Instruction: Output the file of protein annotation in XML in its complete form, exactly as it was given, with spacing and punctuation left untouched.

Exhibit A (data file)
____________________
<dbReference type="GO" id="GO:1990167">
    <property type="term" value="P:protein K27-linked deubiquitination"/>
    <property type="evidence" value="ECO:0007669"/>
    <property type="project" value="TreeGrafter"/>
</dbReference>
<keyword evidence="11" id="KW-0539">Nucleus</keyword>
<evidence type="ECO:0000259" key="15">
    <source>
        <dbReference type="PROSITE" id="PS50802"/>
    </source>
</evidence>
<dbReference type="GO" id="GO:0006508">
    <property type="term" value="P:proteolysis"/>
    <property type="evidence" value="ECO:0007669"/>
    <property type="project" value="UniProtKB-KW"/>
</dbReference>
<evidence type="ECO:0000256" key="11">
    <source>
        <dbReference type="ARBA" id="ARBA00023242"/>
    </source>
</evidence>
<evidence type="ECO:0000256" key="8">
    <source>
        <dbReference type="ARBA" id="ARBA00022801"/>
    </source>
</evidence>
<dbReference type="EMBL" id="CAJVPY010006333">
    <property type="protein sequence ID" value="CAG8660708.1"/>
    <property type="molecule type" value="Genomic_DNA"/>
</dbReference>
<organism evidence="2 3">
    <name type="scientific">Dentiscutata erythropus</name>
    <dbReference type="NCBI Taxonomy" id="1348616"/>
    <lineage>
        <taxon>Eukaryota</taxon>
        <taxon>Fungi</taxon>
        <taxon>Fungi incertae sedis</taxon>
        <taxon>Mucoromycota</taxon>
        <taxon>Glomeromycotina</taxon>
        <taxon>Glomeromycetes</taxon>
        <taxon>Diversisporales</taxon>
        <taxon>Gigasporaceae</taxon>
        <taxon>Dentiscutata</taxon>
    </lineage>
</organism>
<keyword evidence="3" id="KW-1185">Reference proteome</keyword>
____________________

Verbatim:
<dbReference type="GO" id="GO:1990167">
    <property type="term" value="P:protein K27-linked deubiquitination"/>
    <property type="evidence" value="ECO:0007669"/>
    <property type="project" value="TreeGrafter"/>
</dbReference>
<keyword evidence="11" id="KW-0539">Nucleus</keyword>
<evidence type="ECO:0000259" key="15">
    <source>
        <dbReference type="PROSITE" id="PS50802"/>
    </source>
</evidence>
<dbReference type="GO" id="GO:0006508">
    <property type="term" value="P:proteolysis"/>
    <property type="evidence" value="ECO:0007669"/>
    <property type="project" value="UniProtKB-KW"/>
</dbReference>
<evidence type="ECO:0000256" key="11">
    <source>
        <dbReference type="ARBA" id="ARBA00023242"/>
    </source>
</evidence>
<evidence type="ECO:0000256" key="8">
    <source>
        <dbReference type="ARBA" id="ARBA00022801"/>
    </source>
</evidence>
<dbReference type="EMBL" id="CAJVPY010006333">
    <property type="protein sequence ID" value="CAG8660708.1"/>
    <property type="molecule type" value="Genomic_DNA"/>
</dbReference>
<organism evidence="2 3">
    <name type="scientific">Dentiscutata erythropus</name>
    <dbReference type="NCBI Taxonomy" id="1348616"/>
    <lineage>
        <taxon>Eukaryota</taxon>
        <taxon>Fungi</taxon>
        <taxon>Fungi incertae sedis</taxon>
        <taxon>Mucoromycota</taxon>
        <taxon>Glomeromycotina</taxon>
        <taxon>Glomeromycetes</taxon>
        <taxon>Diversisporales</taxon>
        <taxon>Gigasporaceae</taxon>
        <taxon>Dentiscutata</taxon>
    </lineage>
</organism>
<keyword evidence="3" id="KW-1185">Reference proteome</keyword>